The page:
The sounds of school and other people around him gets muffled, replaced by the crisp sounds of the shogi pieces smacking against the board…almost like a tinnitus.

With the epic “White Storm” over, we get a titular—literal—”Restart” that gives us a fresh dose of the always-wonderful Kawamoto sisters.

Their half of the chapter plays like an after-episode omake, as they give us step-by-step instructions on how to make the perfect pork juice-marinated soft boiled egg, accompanying delectably tender braised pork.

It was nice to check into the sisters’ warm little world—particularly now that Hana (her hair up in a mature bun) is over her bullying ordeal and looking forward to seeing Chiho soon. But I couldn’t help but feel a bit worried by Rei’s text declining the dinner invite.

The last thing we need is him starting to follow in Souya’s footsteps, making the Fausitan deal of shogi divinity in exchange for utter and profound lifelong loneliness as the sounds of the world around him fades out. Let’s not go there, please!

When the chapter returns to Rei, who is so deep in the notes of his match with Souya Shimada has to stop him from getting trucked, my weariness for such a development lingered. However, once Shimada brings up Nikaidou, I was pleased to discover I had nothing to worry about.

Rei is at first shocked Nikaidou is already out of the hospital and playing matches, then worried for his classically shaky health. Shimada also tells him it’s likely Nik is feeling depressed since his absences have forced him to forfeit some matches, making rank demotion a possibility.

But Nikaidou isn’t depressed; he’s right where he wants to be, and when Rei checks in on him, he’s defeated an 8-dan with an all-new move he’s hopeful they’ll name after him. Seeing Rei there only compounds Nikaidou’s manic joy, and when Rei sees how wrong Shimada was and how happy his friend is, he can’t help but smile and laugh—something Souya could never do. I reckon Rei will be fine!

3-gatsu no Lion – 37

Rei has known Souya for years, but like everyone else, has regarded him as some kind of shogi diety, floating above the ground on a higher plane of existence…and shogi. But thanks to his win in the Newcomer Tournament, here he is, sitting opposite Souya, a real, living, breathing human being. Rei isn’t sure if Souya has strayed into his world, or if he has strayed into Souya’s.

As their commemorative match progresses, it’s pretty clear it’s the latter. And you know what? Rei likes it in Souya’s world! It’s a pretty chill place where he doesn’t feel the same pressures or emotions when facing previous opponents.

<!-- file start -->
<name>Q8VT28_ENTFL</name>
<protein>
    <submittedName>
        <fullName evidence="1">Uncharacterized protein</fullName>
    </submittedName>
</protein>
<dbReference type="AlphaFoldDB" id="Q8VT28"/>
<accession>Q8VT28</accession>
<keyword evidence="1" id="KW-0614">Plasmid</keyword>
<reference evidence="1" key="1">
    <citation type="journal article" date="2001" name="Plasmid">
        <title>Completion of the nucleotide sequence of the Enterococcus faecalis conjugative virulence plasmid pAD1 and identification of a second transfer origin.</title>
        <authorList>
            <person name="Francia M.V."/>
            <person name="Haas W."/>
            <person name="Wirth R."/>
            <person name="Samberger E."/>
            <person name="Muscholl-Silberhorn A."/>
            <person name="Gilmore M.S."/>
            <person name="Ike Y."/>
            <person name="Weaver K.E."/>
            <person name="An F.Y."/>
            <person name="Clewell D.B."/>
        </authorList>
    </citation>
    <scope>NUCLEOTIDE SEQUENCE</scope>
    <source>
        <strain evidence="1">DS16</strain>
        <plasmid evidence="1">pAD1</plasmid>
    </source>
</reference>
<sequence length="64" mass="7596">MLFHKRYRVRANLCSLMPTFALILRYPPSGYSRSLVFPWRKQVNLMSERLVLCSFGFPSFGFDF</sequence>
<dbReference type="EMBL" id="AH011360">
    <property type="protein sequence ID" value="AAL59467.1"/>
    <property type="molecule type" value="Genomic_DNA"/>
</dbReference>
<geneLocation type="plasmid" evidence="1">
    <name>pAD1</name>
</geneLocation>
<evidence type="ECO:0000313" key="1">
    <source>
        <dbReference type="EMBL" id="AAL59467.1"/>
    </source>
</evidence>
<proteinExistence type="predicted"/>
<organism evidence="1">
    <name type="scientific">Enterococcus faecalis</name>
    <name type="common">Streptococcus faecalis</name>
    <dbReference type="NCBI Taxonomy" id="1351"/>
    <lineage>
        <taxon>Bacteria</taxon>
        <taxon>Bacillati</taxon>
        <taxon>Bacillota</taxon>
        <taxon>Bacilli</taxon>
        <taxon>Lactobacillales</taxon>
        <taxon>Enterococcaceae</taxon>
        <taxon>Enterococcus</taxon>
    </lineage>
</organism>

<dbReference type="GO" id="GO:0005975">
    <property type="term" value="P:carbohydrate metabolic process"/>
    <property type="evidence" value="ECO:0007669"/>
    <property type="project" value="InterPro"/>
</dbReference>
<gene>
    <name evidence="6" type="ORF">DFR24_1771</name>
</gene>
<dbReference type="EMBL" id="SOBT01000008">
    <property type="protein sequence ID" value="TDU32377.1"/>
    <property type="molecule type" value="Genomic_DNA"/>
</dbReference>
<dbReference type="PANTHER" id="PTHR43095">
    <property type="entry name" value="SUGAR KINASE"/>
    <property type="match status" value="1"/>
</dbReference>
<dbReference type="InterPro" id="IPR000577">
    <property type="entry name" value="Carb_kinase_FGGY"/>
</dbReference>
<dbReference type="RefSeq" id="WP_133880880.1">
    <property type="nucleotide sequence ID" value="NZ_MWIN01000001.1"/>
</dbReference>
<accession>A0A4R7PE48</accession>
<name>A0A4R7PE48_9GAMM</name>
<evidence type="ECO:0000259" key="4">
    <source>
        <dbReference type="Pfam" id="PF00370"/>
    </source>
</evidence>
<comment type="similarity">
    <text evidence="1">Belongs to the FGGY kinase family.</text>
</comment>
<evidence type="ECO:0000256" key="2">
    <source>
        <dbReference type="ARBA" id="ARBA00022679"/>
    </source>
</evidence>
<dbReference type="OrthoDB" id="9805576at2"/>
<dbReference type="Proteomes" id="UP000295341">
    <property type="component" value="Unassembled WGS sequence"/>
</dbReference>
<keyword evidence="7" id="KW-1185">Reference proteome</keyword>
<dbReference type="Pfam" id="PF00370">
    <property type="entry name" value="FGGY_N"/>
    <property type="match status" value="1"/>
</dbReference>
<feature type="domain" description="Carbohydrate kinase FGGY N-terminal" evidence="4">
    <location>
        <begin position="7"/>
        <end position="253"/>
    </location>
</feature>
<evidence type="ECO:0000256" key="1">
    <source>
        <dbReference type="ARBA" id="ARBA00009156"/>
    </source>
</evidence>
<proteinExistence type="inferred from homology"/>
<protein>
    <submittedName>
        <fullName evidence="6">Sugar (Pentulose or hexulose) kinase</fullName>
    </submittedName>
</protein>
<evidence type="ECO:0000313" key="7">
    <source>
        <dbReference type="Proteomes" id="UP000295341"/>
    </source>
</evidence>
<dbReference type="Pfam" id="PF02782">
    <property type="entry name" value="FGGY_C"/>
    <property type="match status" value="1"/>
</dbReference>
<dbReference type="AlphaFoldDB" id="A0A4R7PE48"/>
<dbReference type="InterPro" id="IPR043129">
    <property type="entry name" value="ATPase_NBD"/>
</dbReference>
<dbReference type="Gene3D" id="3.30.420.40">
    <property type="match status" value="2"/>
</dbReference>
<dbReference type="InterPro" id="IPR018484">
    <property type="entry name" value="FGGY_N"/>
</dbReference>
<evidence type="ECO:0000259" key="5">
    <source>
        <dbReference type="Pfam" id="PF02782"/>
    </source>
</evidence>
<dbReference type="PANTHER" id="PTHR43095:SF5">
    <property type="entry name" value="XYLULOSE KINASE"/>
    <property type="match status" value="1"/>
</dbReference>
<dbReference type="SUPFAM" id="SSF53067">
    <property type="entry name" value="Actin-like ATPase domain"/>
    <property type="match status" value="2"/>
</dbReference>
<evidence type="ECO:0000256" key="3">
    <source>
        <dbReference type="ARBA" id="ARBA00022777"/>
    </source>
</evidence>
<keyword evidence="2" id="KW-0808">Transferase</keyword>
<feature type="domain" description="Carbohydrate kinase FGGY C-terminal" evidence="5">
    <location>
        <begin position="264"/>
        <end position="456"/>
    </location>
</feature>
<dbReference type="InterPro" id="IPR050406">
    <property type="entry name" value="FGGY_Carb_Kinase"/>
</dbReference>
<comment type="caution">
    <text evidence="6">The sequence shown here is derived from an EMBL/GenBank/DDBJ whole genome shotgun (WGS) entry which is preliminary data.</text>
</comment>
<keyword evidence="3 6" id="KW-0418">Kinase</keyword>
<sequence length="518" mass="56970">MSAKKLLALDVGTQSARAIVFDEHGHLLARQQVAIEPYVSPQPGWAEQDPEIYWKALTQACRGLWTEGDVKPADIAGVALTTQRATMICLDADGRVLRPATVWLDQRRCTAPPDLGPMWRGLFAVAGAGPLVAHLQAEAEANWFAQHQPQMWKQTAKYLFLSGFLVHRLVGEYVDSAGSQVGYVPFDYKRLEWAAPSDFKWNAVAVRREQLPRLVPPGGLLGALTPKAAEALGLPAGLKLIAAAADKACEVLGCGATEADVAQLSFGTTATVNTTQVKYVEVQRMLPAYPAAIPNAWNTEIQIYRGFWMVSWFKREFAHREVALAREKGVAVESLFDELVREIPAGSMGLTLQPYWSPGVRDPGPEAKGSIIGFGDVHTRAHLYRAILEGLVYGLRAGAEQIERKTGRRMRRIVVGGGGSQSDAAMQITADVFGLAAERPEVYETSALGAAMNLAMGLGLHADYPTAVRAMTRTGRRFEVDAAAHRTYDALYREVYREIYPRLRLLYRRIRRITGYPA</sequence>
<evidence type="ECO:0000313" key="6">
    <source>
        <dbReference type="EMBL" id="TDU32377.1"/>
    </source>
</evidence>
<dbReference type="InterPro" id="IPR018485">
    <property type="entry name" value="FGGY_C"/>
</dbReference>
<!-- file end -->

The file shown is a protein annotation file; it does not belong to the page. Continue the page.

He’s in the eye of the white storm, where all is quiet, and where there is nothing but shogi, the next move, and the moves after that. Calm, tranquil, and refreshing almost to the point where Rei feels bad for insulting an opponent who defeated him.

And Souya does defeat him, mostly due to an error Rei knows he made the second he placed the piece. In the review, he makes the right move instead, and the Meijin nods. When Rei looks at the palm of his hand, Souya speaks the words “that’s what it’s like.”

Whether Rei can now feel the game through his fingers, the fact remains it was a good match. I’m glad Rei didn’t pull out a miracle win, because that frankly would have not lined up with all we know about Souya, mostly that he’s nigh unbeatable.

Rei doesn’t like losing, but at least he knows when a win simply isn’t in the cards; the gap is too wide, and he hasn’t figured out how he’ll catch up, if that’s even possible. And it wasn’t by any means an embarrasing loss; his match with Souya engendered much lively discussion among their shogi peers.

Last week Rei got his first taste of Souya-attempting-to-act-human at the pre-match reception, and was somewhat troubled by the fact Souya has always been profoundly alone.

Rei, as we know, has a fair amount of Kawamoto in him, and so when the bullet train service is suddenly suspended, he takes care of a disoriented Souya, who proceeds to follow Rei around like a lost puppy.

That being said, Souya has been on this earth longer than Rei, and so whenever Rei can’t find what he’s looking for among the chaotic crush of the station, Souya always seems to quietly point out the proper way forward, be it the ticket booth, finding an inn for the night, and finding an exit that won’t get them drenched.

But yeah, if Souya isn’t physically deaf, he’s certainly close to it…as if he cast off the need to hear sounds because sound isn’t required in shogi.

Death March to the Parallel World Rhapsody – 02

The battlemage whom Satoo saves is one Zena Marientail, who calls off her suspicious comrades and gives Satoo a ride to their mutual destination, Salue City, a lovely walled and terraced town with friendly faces and reputable businesses.

After securing proper papers (denoting him as Lv.1 despite his much higher level), he is snagged by Martha, the daughter of the keeper of the Gate Inn, where Zena’s comrade Iona recommended. Throughout these interactions, Satoo utilizes trickery, persuasion, bartering, and other skills he’s amassed.

The innkeeper tells him about a Demon King that a chosen Hero must defeat, but Satoo settles for some cold quiche and cabbage to sate his hunger. I for one have always lamented the fact one cannot taste all the different foods one finds in an RPG; watching Satoo enjoy it is the next best thing.

While Martha shows him around, Satoo learns about the strict caste system; commoners cannot use the public baths, and there are a good number of slaves, many of them demi-humans whom the other humans fear, distrust, and in some cases outright hate. When Satoo is nice to a couple of young demis, Martha seems confused, but quickly changes gears to other things.